Fatboys Rod n’ Custom

  8. scottymac

    Quite a few errors in your write up, David. Starfires were built on the full size bodies, Jetfires were built on the compact body, and there were never any Jetfire convertibles from the factory. Aggressive driving didn’t have as much to do with turbo failure as not allowing them to spool and cool down. The oil would coke up and freeze up the turbo shaft. It was called Turbo Rocket fluid, not Turbo Jet fluid. Not sure about the ’63 console, but the ’62 four speed console was a complete die cast piece, no glove box that I recall. Hate the MG/Capri Rostyle wheels, Supra wheels look much better, IMO.

    Guy at the 2018 Indy World of Wheels had a matched set of ’62 and ’63 Jetfires, believe he was asking $35K apiece.

    • Eric

      Cool picture Scottymac, That was out car we showed in Indy. We sold it but still have the other 62 we had there.

  9. Bob S

    It is a pretty looking car. I liked the Olds cars from that era, but forgot that they offered the turbo.
    I can offer a theory of the early turbo failures from their use in heavy duty machines. According to the maintenance managers that were responsible for maintaining the machines with turbos, the most common reason for the failures, was oil starvation because the equipment operators would shut the engine down while the turbo was still spooled up. This resulted in a lack of lubrication and eventual early failure.
    The previous owner of my turbo Regal, killed the turbo by never operating the engine so that the turbo was properly exercised. After the car sat for a month, the turbo was seized. This happened even though the car was well maintained in every other way.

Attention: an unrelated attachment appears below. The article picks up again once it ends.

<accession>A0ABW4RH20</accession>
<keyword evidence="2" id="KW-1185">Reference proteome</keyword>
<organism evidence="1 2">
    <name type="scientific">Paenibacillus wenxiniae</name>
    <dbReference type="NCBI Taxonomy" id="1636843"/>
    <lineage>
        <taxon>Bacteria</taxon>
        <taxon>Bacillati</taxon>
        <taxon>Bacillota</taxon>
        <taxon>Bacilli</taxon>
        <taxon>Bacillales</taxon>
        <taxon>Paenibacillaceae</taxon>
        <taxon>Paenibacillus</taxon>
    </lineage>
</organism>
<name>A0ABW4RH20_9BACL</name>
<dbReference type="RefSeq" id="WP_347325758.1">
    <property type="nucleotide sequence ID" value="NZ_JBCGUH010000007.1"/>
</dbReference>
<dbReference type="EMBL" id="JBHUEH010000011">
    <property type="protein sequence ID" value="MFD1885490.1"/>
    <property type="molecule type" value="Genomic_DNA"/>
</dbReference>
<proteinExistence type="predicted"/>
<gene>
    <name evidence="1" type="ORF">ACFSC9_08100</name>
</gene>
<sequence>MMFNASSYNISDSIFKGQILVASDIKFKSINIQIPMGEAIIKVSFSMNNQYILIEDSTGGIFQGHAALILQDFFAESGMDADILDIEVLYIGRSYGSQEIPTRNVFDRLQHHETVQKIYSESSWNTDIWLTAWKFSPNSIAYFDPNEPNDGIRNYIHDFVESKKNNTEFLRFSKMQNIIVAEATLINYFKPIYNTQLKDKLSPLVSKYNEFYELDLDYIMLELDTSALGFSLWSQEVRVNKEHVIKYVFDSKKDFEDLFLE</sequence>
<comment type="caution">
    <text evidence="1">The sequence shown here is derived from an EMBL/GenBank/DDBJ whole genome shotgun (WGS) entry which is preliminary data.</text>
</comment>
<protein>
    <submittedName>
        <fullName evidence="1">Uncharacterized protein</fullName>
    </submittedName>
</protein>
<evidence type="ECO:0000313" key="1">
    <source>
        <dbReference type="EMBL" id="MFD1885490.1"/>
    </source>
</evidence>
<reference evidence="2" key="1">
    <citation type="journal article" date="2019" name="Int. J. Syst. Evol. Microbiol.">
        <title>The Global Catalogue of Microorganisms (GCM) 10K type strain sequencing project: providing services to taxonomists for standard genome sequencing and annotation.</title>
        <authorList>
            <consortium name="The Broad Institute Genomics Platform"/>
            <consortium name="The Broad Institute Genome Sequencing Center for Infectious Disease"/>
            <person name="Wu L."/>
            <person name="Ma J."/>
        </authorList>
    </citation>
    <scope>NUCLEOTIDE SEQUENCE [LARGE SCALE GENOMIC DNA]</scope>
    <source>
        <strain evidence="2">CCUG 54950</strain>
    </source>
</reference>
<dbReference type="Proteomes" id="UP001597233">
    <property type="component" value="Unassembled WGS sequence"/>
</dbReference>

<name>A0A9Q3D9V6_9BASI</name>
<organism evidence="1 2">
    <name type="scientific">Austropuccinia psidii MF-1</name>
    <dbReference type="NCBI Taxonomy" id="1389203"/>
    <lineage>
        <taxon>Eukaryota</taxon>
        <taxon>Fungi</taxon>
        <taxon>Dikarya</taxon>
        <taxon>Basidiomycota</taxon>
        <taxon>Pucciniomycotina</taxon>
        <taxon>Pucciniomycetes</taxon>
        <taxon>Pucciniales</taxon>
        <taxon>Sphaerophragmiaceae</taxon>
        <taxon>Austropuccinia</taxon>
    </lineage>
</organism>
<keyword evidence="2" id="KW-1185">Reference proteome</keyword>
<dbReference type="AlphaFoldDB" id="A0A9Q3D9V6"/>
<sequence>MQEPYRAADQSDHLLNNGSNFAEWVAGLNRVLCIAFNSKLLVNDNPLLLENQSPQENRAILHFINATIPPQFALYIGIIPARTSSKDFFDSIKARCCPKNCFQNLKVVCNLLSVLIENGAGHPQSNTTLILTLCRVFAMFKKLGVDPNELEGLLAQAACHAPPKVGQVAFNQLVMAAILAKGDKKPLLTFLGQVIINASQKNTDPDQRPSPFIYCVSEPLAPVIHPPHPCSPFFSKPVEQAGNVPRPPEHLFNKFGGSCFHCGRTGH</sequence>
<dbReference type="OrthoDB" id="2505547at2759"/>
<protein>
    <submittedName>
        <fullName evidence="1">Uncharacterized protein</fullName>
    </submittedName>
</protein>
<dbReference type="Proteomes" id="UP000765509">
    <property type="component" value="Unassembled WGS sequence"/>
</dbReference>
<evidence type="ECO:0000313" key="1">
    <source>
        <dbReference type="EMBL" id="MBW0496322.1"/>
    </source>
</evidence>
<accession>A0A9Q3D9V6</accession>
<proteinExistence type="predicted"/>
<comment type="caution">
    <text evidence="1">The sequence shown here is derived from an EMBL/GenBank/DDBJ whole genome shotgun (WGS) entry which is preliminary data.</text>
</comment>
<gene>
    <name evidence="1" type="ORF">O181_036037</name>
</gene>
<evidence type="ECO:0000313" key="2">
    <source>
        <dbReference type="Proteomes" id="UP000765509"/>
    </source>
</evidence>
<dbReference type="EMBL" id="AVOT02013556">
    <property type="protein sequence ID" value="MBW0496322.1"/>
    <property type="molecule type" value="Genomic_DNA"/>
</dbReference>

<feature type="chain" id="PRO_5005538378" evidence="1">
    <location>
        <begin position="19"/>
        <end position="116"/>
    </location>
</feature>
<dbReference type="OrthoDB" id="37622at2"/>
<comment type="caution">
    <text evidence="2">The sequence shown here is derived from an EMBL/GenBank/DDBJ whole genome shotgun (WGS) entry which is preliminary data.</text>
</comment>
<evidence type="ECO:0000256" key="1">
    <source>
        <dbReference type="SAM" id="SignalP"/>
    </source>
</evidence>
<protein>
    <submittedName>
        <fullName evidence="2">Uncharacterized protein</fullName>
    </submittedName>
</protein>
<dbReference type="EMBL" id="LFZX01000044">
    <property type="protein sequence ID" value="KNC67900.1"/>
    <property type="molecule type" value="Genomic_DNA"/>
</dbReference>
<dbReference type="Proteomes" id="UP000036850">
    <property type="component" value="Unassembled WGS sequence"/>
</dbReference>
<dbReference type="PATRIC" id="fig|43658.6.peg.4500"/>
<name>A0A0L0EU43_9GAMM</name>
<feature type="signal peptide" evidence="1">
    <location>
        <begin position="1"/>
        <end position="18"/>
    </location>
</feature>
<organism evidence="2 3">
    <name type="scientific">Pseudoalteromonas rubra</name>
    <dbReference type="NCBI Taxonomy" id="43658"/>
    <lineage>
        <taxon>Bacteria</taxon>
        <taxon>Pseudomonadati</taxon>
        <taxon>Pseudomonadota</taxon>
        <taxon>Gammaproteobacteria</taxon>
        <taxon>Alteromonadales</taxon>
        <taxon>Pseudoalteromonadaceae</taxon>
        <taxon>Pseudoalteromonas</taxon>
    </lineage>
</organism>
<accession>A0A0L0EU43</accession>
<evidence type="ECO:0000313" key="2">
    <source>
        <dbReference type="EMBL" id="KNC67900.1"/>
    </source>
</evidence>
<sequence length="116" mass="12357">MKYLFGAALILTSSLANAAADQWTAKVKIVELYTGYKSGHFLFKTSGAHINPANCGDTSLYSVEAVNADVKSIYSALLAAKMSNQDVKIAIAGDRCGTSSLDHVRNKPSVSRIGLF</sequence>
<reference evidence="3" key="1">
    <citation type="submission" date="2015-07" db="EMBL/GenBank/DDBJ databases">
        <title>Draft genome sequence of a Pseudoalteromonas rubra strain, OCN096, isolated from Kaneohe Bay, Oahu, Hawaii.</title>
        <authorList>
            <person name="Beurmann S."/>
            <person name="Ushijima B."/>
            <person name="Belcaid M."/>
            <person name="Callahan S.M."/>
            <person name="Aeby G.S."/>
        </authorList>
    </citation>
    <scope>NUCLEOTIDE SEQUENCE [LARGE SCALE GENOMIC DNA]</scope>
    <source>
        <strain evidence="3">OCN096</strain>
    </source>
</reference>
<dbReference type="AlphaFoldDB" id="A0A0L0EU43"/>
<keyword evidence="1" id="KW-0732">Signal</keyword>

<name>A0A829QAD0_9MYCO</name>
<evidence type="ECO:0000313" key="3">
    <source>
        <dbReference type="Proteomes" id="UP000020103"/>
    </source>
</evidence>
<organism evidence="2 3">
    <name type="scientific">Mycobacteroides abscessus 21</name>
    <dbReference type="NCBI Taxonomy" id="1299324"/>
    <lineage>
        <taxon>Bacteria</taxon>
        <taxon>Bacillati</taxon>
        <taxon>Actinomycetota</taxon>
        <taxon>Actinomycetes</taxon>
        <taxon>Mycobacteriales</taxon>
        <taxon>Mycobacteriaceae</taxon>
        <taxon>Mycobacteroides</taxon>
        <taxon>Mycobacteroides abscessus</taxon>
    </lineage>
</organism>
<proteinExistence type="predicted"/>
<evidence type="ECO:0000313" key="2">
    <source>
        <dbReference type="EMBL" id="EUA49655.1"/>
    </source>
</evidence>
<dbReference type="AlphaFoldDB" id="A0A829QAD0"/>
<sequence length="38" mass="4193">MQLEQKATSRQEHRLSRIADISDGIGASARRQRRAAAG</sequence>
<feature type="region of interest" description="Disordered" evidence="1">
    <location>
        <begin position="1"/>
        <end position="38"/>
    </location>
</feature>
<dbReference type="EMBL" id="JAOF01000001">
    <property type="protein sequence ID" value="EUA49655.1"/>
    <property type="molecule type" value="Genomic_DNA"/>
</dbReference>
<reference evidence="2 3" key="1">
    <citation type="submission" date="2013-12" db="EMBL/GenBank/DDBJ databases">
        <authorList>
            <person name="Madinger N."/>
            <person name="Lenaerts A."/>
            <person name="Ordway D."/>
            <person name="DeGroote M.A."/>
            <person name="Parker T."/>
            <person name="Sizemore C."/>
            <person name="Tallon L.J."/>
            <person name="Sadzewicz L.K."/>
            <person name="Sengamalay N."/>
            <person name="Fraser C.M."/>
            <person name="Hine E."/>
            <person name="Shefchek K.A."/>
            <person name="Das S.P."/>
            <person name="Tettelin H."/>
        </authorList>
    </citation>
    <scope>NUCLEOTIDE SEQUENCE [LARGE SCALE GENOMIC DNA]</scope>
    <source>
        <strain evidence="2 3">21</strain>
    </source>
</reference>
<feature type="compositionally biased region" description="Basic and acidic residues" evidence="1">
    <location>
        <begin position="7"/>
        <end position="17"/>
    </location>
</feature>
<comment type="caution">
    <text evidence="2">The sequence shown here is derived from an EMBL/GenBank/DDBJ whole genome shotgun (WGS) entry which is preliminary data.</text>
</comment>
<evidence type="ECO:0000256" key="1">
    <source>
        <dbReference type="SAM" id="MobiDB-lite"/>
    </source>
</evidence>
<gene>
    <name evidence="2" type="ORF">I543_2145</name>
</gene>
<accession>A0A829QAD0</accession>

In aviation in the 70s, the maximum life of a turbo, was about 1000 hours. It seems like a lot, but most didn’t last that long. We were considering a turbo conversion for a twin I was flying back then, and that was the reason we decided not to go ahead with it.
    I like the car, but would ditch the turbo.

    • P T Cheshire

      Most of the Olds turbos didn’t fail, the engine self destructed from detonation issues. The “Rocket Fuel” was a water/ alcohol mix to stop the detonation issue. Most times when the tank was almost empty and the indicator lit the owners would ignore it and run it as usual. We did a ton of 4 barrel conversions with new short blocks under warranty in the day.

  10. Joe Padavano

    FYI, that 63 is obviously NOT a Jetfire. The turbo setup is from a late 70s Buick V6 with the Qjet, which is why there’s a big hole in the hood. Clever adaptation, but unclear if it even runs. The four speed does not appear to be original either. Looks like a project that was never finished. You can speculate on why.

  11. Bruce

    Looks like a turbo from an 81 Trans Am

  12. Doug

    I had a friend back in the early 70’s who had the F-85 2dr hardtop with the wide brushed aluminum trim like the big Olds – The car was an original 4 speed car. His Mom never had the antifreeze changed from new, and it finally clogged up and blew a head gasket. He bought the car from her, and installed a 340 Buick -which was rated @ 260 hp, but had 375 lb-ft of torque ! It looked like a factory stock car under the hood, until you realized it was a Buick engine in an Olds – the only modification he had to make was to the heater core inlet, which had to be relocated to clear the back of the cylinder head. In today’s world, it would be a cool alternative to the SBC or “drop an LS in it” mentality, and make a sneaky sleeper to boot.

  13. Derek

    I had a 1963 F85 Convertible in 1982. Loved the car loved the styling but hated the awful automatic trannies these cars came with as stock.

Leave A Comment

RULES: No profanity, politics, or personal attacks. Don't post your car for sale in the comments. Click here to get it featured on the homepage instead.


Notify me of new comments via email. Or subscribe without commenting.